of treatment = -2.5 [-4.3 to -2.2]; median at the end = -3.0 [-3.9 to -1.21]; p = 0.8), nor in the weight-for-age Z-score (median at the beginning of treatment = -2.1 [-2.7 to -0.9]; median at the end= -2.7 [-3.8 to -0.3]; p = 0.4). The creatinine clearance showed no statistically significant differences, from median 150 (107-183) to 138 (62-160) (p = 0.18); however, a decrease was observed in four patients, one of whom below Protease Inhibitor Library cell line 90 mL/min/1.73m2BS. In this case, the dose of enalapril was reduced. Fig. 1 presents the weight-for-age Z-score, Fig. 2 shows the height-for-age Z-score at the beginning and at the end of the treatment with each drug. Fig. 3 presents the creatinine clearance during the treatment AZD6244 molecular weight with each drug. Seven patients developed microalbuminuria during treatment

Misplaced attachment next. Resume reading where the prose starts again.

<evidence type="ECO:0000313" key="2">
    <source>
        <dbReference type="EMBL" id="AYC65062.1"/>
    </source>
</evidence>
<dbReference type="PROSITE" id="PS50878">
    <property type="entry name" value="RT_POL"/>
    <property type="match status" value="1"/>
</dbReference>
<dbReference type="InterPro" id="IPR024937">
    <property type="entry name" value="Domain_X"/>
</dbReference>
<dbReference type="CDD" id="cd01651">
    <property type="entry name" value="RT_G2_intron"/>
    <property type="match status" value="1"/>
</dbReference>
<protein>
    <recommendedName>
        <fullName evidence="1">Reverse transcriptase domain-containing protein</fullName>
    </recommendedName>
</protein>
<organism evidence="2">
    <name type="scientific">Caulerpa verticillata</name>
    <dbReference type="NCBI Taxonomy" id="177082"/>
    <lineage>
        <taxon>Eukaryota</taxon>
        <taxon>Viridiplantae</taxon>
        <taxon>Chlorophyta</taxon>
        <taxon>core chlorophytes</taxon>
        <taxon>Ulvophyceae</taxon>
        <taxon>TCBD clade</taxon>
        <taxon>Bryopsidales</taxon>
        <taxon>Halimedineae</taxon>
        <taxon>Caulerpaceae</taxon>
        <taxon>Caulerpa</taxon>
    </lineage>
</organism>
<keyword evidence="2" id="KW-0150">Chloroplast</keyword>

with indomethacin; in five patients, the problem resolved when their treatment was converted to celecoxib; however, four patients developed microalbuminuria during the use of celecoxib. Patients with proteinuria had their treatment converted to ACEi, and presented a significant reduction: median was 76.2% (62.8%-80.6%). Table 1 presents the average of serum potassium, sodium, and bicarbonate levels of patients during each drug and the amount of potassium supplementation including data from each six months. No significant differences